More than a name

Four-star LB Jordan Mastrogiovanni is as tough on the field as his name is long

Originally Published: May 15, 2012
By Damon Sayles | ESPN RecruitingNation

DALLAS -- He's one of the best linebackers in the nation, but on the Dallas Jesuit High School campus, they hardly ever call him by his name. It's not done to be mean. It's because saying Jordan Mastrogiovanni's last name is only slighly easier than blocking him.

All together now: MAS-tro-gee-oh-vah-nee.

Six syllables. Fourteen letters. One very important name to the Jesuit football team.

[+] EnlargeJordan Mastrogiovanni
Damon Sayles/ESPN.comFour-star LB Jordan Mastrogiovanni's last name might be a handful, but recruiters from across the country don't seem to have a problem with it.
"I get that all the time," Mastrogiovanni said of the constant mispronunciation of his last name. "I don't let it bother me. A lot of people just call me 'Mastro.'"

When it's time to play football, opponents, analysts and college scouts refer to him as "No. 7." That's because the four-star inside linebacker wearing that jersey for Jesuit is often seen in the right place at the right time. Whether it's a jarring hit or an important tackle for a loss, Mastrogiovanni is building a nice reputation for himself.

Mastrogiovanni, the No. 6 inside linebacker in the country, has more than 20 offers from FBS schools, including LSU, UCLA, Notre Dame and Texas A&M.

"I really did not think that everything would happen so quickly for me," Mastrogiovanni said. "I just feel so lucky to have so many opportunities at so many different programs. I am extremely thankful."

The multiple offers are even more impressive knowing that Mastrogiovanni picked up his first offer the first week of January. Purdue was the first school to extend a football scholarship, and others quickly followed.

Jesuit coach Brandon Hickman has watched Mastrogiovanni's progress on the field, and he understands the recent success. It's his timing meshed with his meticulousness that makes Mastrogiovanni arguably the de facto leader of the Jesuit defense. Mastrogiovanni recorded 77 tackles (32 unassisted), seven tackles for loss, two sacks and two interceptions during the 2011 season and he's helped Jesuit develop into a threat among the Dallas-area competition.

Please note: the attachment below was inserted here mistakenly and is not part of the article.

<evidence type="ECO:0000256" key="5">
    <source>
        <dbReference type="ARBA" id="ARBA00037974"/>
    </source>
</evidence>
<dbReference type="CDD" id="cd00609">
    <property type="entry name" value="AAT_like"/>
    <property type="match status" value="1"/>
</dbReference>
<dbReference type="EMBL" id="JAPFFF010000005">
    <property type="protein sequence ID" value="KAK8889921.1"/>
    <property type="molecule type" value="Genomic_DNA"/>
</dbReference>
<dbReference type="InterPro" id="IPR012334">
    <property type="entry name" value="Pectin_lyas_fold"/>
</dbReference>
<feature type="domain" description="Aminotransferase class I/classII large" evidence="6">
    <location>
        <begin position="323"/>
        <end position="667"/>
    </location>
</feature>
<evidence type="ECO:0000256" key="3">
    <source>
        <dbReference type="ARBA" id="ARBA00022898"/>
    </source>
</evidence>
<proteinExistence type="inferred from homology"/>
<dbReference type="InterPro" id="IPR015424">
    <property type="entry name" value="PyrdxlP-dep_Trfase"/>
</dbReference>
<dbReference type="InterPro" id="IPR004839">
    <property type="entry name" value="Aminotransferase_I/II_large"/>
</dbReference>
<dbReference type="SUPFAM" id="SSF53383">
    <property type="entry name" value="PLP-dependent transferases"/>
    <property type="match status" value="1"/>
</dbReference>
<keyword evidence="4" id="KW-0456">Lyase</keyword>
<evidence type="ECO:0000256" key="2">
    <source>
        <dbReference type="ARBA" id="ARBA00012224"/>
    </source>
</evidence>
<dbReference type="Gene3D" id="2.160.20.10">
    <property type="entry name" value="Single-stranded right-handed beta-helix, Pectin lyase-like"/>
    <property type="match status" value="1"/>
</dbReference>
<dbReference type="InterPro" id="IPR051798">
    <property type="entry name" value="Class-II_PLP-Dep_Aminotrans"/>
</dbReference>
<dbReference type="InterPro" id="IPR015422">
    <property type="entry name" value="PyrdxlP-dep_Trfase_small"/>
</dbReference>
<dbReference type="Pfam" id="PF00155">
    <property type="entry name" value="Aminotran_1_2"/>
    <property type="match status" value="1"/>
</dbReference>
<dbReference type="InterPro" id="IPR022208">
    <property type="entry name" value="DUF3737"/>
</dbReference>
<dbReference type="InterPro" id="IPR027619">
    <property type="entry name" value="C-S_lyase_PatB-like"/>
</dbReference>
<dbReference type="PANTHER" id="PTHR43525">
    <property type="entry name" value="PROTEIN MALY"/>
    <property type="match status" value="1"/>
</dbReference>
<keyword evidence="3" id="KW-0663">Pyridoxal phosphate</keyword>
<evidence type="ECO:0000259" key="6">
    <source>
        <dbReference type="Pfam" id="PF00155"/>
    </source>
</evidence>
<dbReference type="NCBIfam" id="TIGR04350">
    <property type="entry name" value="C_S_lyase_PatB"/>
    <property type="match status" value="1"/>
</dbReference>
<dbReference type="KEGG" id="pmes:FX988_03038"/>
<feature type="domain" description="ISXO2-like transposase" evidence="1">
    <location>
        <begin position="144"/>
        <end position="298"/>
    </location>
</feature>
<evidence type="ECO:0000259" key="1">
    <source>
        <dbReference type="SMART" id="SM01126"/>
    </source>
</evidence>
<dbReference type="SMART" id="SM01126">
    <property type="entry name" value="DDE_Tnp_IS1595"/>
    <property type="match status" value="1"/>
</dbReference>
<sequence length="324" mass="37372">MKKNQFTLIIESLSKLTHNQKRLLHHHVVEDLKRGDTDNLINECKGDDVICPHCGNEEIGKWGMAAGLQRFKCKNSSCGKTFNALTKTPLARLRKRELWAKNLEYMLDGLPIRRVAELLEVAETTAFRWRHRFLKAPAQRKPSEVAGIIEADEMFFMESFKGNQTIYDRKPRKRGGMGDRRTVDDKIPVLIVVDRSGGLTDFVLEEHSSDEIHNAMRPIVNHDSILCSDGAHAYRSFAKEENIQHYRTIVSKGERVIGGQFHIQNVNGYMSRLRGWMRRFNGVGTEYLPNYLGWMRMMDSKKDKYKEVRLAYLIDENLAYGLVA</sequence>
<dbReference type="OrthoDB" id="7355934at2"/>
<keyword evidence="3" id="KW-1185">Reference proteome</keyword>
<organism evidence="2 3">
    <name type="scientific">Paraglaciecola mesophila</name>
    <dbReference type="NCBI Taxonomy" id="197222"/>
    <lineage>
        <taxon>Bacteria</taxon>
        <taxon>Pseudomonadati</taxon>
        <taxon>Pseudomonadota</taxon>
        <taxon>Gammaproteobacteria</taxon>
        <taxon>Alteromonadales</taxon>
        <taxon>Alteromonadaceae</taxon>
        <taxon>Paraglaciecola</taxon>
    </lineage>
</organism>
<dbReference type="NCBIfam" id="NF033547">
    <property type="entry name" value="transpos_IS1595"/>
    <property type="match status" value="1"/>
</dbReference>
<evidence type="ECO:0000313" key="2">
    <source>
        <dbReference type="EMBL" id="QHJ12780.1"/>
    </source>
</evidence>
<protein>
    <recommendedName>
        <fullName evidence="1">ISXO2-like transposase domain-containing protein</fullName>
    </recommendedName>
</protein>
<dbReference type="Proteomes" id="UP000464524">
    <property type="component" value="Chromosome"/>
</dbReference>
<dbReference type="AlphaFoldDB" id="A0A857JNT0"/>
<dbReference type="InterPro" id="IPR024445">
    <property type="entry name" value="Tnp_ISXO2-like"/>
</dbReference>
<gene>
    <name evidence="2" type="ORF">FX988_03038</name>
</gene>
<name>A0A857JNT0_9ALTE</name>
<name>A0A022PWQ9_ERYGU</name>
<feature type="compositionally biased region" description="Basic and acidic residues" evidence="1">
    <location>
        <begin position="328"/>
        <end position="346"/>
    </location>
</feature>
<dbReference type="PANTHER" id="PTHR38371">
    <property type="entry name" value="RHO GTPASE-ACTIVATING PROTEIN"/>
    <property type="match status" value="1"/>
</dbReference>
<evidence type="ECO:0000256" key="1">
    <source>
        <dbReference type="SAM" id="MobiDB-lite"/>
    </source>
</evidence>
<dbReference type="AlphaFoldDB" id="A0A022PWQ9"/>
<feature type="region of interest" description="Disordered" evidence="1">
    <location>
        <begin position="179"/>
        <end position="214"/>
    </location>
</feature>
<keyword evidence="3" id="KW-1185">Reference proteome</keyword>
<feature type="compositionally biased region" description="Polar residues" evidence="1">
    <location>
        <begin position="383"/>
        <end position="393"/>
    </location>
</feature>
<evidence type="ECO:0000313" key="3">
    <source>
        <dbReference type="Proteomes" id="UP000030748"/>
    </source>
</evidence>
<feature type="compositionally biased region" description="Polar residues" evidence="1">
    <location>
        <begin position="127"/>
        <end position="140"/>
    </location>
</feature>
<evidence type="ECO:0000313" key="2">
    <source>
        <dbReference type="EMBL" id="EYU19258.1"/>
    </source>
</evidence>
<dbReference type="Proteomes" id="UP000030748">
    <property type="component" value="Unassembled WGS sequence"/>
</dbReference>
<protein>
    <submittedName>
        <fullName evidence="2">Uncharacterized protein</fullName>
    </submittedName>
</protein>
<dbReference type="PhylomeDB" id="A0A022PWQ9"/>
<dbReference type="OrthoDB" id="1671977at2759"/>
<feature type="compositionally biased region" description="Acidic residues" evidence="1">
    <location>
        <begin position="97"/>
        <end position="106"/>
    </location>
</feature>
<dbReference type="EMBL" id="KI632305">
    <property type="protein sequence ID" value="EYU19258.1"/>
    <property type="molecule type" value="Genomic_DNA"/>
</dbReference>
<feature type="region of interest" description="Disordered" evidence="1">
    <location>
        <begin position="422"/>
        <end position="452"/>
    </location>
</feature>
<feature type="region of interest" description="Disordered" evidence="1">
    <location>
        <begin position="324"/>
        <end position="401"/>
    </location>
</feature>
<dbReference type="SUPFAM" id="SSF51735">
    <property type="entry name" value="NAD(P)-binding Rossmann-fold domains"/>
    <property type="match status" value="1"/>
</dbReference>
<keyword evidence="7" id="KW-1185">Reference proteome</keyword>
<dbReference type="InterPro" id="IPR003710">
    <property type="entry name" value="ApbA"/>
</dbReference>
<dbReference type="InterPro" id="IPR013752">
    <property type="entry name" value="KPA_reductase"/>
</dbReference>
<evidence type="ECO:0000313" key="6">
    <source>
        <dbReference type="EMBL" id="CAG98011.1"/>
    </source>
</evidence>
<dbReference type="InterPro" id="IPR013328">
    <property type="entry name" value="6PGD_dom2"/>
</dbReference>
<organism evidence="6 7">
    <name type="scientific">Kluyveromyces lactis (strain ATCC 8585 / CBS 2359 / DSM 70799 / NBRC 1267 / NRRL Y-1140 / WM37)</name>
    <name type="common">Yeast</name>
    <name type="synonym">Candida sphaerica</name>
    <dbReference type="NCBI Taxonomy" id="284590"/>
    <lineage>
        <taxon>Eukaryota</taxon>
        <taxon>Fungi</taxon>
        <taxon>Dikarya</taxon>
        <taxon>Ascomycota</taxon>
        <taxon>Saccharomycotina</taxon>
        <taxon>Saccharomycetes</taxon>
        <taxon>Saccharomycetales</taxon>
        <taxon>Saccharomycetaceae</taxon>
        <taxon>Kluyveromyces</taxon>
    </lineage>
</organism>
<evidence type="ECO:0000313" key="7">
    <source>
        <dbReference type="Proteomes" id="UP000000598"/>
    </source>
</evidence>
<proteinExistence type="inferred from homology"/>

"Off the field, he's fun to be around. He's a happy-go-lucky young man," Hickman said. "I'll see him in the hallways or in the cafeteria, and he's always got a smile on his face.

"When he gets on the field, he turns into a different person. He comes out to practice every day ready to work. He knows how to turn the switch on when he gets out here. He brings the attitude and intensity level we need for this football team."

Hickman said Mastrogiovanni's the definition of a leader by example. He's not an overly boisterous vocal player on the field, but his play quickly garners respect. Opponents immediately know who No. 7 is -- and they're immediately searching for where he's located.

Ranked the 23rd player overall in Texas, Mastrogiovanni's highlight tape shows his plethora of talents. He's a big hitter with solid speed. Mastrogiovanni's a downhill runner whose reaction time makes him very intriguing. Because of his quickness, Mastrogiovanni can play either inside or outside backer, but he has found a comfort zone playing inside for Jesuit.

Mastrogiovanni said he is in the process of narrowing schools but isn't planning on making a final decision until early in the summer.

"I am enjoying the recruiting process and feel extremely lucky I am going to get a chance to play at the next level," Mastrogiovanni said. "I am looking for a program that has a good environment, strong academics, strong tradition and team chemistry that makes it feel like a family.

"There have been a lot of great programs who have shown interest in me that fit that. To me, it's really been a blessing."

Hickman feels Mastrogiovanni has the goods to become a household name on the college football circuit. Pretty soon, everyone will be calling him "Mastro."

"I think he's going to have a bright future in college," Hickman said. "He's a great leader for us, and he's going to do nothing but improve in college."